[Analysis] The “most remarkable concession of sovereignty in the entire world”

Posted on : 2014-11-04 15:35 KST Modified on : 2019-10-19 20:29 KST
Decision to once again postpone OPCON transfer leaves South Korea without key aspect of national sovereignty

The Park Geun-hye administration’s announcement on Oct. 23 that it is indefinitely postponing the transfer of operational wartime control (OPCON) from the US is triggering a backlash among critics, who are calling it a “forfeit of military sovereignty” and raising concerns about the potential threat to national interests and “security disaster.”

The administration has repeatedly said the transfer would be possible if “certain conditions are met.” Speaking at a National Assembly Q&A session on foreign affairs, unification, and security, Prime Minister Chung Hong-won said on Nov. 3 that “South Korea’s job is to meet all the conditions so that North Korea doesn‘t dare to get ambitious.”

“We are inferior to North Korea when it comes to asymmetric forces, so we ought to hold off the OPCON transfer until we meet those conditions,” Chung added.

But many experts say that by failing to nail down a timeline and ceding OPCON until conditions are met in terms of South Korean military capabilities and the regional security environment, the administration has more or less given up on the transfer. Some have starkly concluded that the administration has closed the door on its historical opportunity to take the military sovereignty that forms the linchpin of national sovereignty.

“This decision is nothing more or less than forfeiting military sovereignty and control of our own forces,” said former Minister of Unification Jeong Se-hyun.

Under the current military command system, OPCON powers over the South Korean military go to the ROK-US Combined Forces Command as soon as the DEFCON 3 defense readiness posture is reached following signs of imminent warfare. This means the decision on whether to go to war or not and the key aspects of wartime military authorities are handed over to a USFK four-star general before any conflict has actually broken out. Gen. Richard Stilwell, a former USFK commander, has called it the “most remarkable concession of sovereignty in the entire world.”

“The true significance of this decision is that a country that can’t decide for itself whether to go to war - a matter of the state and its people‘s survival - is voluntarily extending measures that basically make it a military protectorate,” said military affairs critic Kim Jong-dae.

There is a potentially grave threat to present and future national interests from the administration giving up on the transfer. In the case of Yongsan Garrison in Seoul, 17% remained in US hands even after South Korea paid the massive sum of 10 trillion won (US$9.2 billion) in relocation costs. Another criticism holds that Seoul is flirting with the diplomatic disaster of getting caught in conflict between Washington and Beijing.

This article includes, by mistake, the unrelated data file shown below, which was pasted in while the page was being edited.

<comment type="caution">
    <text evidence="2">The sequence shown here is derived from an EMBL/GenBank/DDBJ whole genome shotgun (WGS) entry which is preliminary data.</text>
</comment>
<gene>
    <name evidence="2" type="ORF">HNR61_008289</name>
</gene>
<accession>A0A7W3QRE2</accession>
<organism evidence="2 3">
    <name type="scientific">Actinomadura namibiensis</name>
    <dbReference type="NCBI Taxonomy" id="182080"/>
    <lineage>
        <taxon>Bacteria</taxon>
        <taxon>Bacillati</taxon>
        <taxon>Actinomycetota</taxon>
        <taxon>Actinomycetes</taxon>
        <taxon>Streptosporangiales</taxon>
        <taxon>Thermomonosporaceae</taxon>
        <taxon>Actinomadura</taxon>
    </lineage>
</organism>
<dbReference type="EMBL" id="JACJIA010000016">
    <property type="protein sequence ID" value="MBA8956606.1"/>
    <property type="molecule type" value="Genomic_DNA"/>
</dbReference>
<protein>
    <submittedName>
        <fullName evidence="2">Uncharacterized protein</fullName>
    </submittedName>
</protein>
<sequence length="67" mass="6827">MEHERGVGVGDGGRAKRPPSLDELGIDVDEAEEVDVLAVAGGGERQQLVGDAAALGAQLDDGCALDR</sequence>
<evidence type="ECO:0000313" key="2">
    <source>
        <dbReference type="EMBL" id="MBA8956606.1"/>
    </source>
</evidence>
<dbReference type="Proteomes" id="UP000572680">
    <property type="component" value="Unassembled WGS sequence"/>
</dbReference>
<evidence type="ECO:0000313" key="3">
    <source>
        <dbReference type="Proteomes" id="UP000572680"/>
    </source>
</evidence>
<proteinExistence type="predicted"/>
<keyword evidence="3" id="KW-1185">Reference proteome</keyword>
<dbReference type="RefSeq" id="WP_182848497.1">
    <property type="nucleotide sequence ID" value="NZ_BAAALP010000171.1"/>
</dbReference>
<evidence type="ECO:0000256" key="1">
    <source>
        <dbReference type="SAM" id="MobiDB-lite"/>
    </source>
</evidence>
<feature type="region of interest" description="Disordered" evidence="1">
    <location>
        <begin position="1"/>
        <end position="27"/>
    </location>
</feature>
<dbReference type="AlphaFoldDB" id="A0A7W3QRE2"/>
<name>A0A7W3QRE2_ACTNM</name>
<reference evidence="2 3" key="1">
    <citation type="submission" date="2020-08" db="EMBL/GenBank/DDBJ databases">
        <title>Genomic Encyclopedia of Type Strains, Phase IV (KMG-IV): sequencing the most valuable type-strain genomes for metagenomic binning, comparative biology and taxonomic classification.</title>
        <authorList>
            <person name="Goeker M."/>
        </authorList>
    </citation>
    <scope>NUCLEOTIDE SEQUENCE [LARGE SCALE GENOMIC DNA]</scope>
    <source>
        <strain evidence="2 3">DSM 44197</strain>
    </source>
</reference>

Perhaps the biggest concern is the crimp the decision puts in South Korea’s longstanding dream of building an elite military.

The decision to postpone the OPCON transfer means the current division of labor stays the same: USFK handling intelligence and command control, South Korea acting as the “hands and feet,” especially with its army.

“Any hopes we might have had of becoming a major military power with our own deterrent by trimming the Army’s fat and the dreams of investing in our intelligence capabilities and our joint Army-Navy-Air Force firepower have now vanished,” said Kwon Young-geun, a reserve colonel and onetime Korea National Defense University religious office director who now heads the Korea Defense Reform Institute.

Some within the military are grumbling over the decision by the administration and military leadership to give up on the transfer, even as they continue spending over US$30 billion a year on defense.

“We can’t be open with our criticisms because of the nature of the military organization, but when I get together with my colleagues, we‘re seething,” said one field officer on condition of anonymity. “We’re thinking, ‘It’s not like we don’t have the capabilities. What kind of military is this?’”

Politicians are facing harsher criticisms than ever before. Many in civil society are blasting them for their casual attitude - a stark contrast with the controversy that raged over allegations during the 2012 presidential election that late former President Roh Moo-hyun had “ceded” the Northern Limit Line.

“Never mind the ruling party, which used the NLL allegations during the elections - when they weren’t even true - yet welcomes something that really is a clear abandonment of sovereignty,” said Park Jeong-eun, co-director of the secretariat for the group People’s Solidarity for Participatory Democracy. “The truly pathetic side here is the opposition, which let itself get dragged around then and continues to act helpless now.”

“The National Assembly needs to set up a special committee to get to the bottom of this forfeiture of sovereignty, and set up a ratification requirement to prevent future security disasters,” Park said.


By Son Won-je, staff reporter

Please direct questions or comments to [english@hani.co.kr]


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